On the other hand, Cardinal Walter Kasper, emeritus president of the Pontifical Council for the Promotion of Christian Unity, dismissed the concerns of conservatives as tantamount to believing that the foundation of the Church was built on sand and could collapse like a house of cards if any of its tenets were challenged.

“I think they fear a domino effect, if you change one point all would collapse,” surmised Kasper in an interview for America magazine. “That’s their fear. This is all linked to ideology, an ideological understanding of the Gospel that the Gospel is like a penal code.”

Fueling the fears of many, Kasper himself had been asked by the pope to speak before the College of Cardinals early in 2014 and to raise these very topics.

That speech exposed a clear divide among Church leaders on hot-button social issues: those who sought to make peace with the new moral relativism and those who believed any deviation from the teachings of Christ would inevitably lead down the road to error and irrelevance.

One doesn’t have to look far for examples of such a fate. Just look to the many Protestant churches, even those of fundamentalist or evangelical persuasions. Denial of the Eucharist, female ordination, same-sex marriages, divorce and remarriage — to name a few of the deviations from the original Catholic brand of Christianity — have forced many conscientious Christians to spend less and less time as members with any single congregation and instead to “church hop,” hoping to find that church that still adheres uncategorically to Jesus’ teachings.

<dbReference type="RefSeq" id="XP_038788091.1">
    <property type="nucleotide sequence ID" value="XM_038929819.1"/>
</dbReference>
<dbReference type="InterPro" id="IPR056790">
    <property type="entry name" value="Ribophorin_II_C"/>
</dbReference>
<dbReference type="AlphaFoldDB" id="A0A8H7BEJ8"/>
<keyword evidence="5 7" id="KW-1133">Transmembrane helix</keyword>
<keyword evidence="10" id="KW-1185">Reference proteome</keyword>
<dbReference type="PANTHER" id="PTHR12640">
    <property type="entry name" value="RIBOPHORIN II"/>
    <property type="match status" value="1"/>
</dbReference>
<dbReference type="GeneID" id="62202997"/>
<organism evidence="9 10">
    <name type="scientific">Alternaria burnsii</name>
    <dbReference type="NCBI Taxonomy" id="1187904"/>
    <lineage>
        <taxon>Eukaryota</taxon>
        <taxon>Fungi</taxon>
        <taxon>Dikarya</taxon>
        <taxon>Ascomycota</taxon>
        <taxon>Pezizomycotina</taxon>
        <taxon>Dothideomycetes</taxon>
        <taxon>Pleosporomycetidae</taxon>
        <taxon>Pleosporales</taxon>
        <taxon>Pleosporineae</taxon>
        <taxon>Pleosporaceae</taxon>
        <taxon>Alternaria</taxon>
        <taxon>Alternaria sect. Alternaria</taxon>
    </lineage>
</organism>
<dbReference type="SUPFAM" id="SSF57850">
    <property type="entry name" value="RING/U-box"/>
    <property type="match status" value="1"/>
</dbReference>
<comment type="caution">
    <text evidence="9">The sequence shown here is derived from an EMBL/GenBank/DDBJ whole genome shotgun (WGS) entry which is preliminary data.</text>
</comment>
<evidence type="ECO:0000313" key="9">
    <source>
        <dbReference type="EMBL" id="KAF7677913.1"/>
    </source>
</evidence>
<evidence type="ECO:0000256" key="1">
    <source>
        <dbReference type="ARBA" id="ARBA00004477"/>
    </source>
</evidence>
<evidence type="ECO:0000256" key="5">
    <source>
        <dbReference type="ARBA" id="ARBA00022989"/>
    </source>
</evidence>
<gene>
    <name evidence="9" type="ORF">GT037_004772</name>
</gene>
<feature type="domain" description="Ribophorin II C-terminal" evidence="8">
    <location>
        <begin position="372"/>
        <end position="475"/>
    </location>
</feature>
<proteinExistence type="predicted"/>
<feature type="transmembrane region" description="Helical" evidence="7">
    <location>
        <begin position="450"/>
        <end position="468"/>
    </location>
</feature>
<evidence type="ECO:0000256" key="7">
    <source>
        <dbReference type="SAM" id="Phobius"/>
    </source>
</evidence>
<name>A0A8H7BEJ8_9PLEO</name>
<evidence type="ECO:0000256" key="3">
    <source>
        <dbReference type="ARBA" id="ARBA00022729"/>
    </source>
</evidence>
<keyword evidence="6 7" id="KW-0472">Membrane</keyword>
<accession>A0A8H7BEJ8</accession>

Such churches are getting harder and harder to find. And as some believe, impossible to find, especially should the Catholic Church loosen its faithfulness to the depository of tradition and the teachings of Christ. If that happens, human beings would be cast upon a sea of uncertainty without assurance that what they believe is not only in fact true, but the manner in which God wants them to live their lives — lives that should be lived in preparation for spending eternity with Him.